As I arrived in Paris in the autumn 2018 for my internship, one of the first everyday phenomena I experienced was the public transport. As a Finn, although that was not my first time spending a longer period in France, I have to say that the daily transport is a huge part of the life in the city. As the French writer Pierre Béarn put it: “métro, boulot, dodo”- Subway, work, sleep. Since the underground railway lines are faster than cars and the collection of different lines that cover the city is impressing, I only had to use the bus for once during my three months of internship.
However, in comparison with my home country Finland and its newly renovated subway net, the newest part of which reaches the neighbouring city of Espoo, the metro in Paris has a completely different importance in the city’s ecosystem. According to Wikipedia, Parisian metro system consists of 214 km, 302 stations and 16 different lines, whereas Metro of Helsinki has two lines (M1 and M2) and currently reaches 35 km and 25 stations.
Therefore, as I have had the chance to observe the culture and the behaviour in the subways in both countries, I found the contrasts interesting enough to share them with you, in case you will be wanting to travel to Helsinki or to Paris. However, this is only based on my personal experience so the recommendations might vary a lot depending of which stations are the most convenient for you and if you have to travel during the rush hours in your daily life.
Photo by Jilbert Ebrahimi on Unsplash
In Helsinki, one ticket for an adult costs €2.90 if you purchase it from the machine, whereas in Paris the price is only €1.90. Also, when it comes to subways Helsinki, you only show your ticket when controls occur, but in Paris, you must stamp your ticket in order to open the gate style barrier and access the train platform. So, sometimes it happens that the Parisian subway tickets get demagnetized if you keep them near your phone! If that is the case, remain calm and go to exchange your tickets from the kiosk.
When talking about the metro etiquette, the most important thing to mention is to always wait calmly before the doors to the subway train and let the people get out first. This isn’t only polite, but it also saves everyone’s time. Also, I think this essential rule works for all the metro and train stations worldwide.
In Helsinki, at least for the moment, I have never experienced the train to be as full as in Paris. This must also be the reason why in Helsinki there are a lot of seats inside the train, which takes a lot of space. In Paris, you will encounter a lot of seats that fold down. However, these seats cannot be used during the rush hour when you need to make as much space as you can. Therefore, the most common way to travel in Paris must be standing!Photo from Unsplash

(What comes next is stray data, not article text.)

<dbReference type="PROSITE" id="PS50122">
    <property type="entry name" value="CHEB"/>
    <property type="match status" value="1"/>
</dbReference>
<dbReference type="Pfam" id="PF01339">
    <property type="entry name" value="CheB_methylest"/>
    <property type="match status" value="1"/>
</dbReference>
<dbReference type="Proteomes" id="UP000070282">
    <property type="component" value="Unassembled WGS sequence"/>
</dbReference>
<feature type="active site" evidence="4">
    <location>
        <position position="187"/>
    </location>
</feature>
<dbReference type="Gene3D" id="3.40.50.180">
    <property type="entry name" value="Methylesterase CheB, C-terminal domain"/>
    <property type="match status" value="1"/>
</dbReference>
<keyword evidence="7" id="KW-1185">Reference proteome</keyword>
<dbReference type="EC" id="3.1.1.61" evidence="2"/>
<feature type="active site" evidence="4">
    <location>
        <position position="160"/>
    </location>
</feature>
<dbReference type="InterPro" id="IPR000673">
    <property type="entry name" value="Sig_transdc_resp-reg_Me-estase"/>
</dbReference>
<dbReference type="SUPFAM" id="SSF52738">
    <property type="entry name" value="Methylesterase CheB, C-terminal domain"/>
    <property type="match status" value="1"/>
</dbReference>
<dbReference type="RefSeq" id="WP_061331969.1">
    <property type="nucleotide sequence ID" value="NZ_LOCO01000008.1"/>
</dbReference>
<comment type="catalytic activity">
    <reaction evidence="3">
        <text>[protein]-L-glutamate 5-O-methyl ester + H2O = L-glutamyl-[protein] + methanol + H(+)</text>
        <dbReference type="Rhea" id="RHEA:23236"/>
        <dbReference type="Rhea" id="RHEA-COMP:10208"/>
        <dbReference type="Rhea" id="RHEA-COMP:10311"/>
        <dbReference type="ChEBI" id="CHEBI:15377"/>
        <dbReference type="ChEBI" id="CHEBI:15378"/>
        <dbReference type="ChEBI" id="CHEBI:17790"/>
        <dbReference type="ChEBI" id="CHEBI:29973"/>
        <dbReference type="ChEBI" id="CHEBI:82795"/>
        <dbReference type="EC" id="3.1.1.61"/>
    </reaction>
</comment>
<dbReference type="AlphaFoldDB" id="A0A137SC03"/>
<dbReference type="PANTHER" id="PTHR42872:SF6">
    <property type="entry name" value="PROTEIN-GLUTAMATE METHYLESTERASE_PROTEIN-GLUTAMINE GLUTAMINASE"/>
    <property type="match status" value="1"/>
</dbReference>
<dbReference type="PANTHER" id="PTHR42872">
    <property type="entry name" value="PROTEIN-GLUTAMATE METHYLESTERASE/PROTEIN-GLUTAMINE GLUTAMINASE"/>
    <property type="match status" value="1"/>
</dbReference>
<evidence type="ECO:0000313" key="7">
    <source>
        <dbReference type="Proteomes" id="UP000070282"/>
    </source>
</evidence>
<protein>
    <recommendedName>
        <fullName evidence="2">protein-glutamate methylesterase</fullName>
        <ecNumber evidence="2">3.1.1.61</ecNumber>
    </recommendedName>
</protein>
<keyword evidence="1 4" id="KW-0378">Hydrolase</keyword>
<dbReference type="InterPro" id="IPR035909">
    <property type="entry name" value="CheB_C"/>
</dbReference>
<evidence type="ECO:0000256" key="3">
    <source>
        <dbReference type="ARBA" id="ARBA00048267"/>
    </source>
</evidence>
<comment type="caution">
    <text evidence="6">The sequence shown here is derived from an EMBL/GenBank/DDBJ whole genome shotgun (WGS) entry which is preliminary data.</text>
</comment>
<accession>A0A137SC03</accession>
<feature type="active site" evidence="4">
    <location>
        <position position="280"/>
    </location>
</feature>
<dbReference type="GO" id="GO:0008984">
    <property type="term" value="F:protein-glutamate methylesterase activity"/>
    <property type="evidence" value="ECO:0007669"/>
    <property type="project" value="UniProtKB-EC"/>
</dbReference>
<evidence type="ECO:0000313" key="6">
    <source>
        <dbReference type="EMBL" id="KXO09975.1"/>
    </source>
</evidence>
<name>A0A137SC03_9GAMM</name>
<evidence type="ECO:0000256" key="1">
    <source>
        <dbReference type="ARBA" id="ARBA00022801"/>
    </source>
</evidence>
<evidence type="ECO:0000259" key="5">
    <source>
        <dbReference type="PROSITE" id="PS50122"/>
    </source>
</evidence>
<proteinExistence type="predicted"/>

In Paris, during the rush hour, I highly recommend you take off your backpack when entering the subway train and hold it in your hand to save space. Otherwise you risk pushing people and taking twice as much space as you would need. In other words, when you live in a city with millions of people, you will have to pay much more attention to everyone, communicate and of course be ready to help each other whenever you can.
Unfortunately Parisian metro is well known for its pickpockets. Therefore, always hold your purse tightly in your arms. Never keep your phone or a wallet in your back pocket or elsewhere where you cannot constantly observe it. Also, be careful not to use your phone near the subway doors, since it is very easy for the pickpockets to just pick it from your hands and exit the train just before the doors close.
Also, remain calm even though the underground train is extremely full, and it does not seem possible for you to move. When other people are aiming to hop off, listen to them and read their body language. Give them space and if there isn’t any, aim to exit the subway train and let them out as the train stops. You will have time to re-enter once everyone is out.
When the doors are making a sound, do not aim to run in if you are not standing one step away, because this might delay the train from leaving. The next subway train will usually arrive in a couple of minutes at the maximum. In Helsinki, you risk waiting longer, but still, just do not slow down the traffic or you might get feedback from the driver.Photo from Unsplash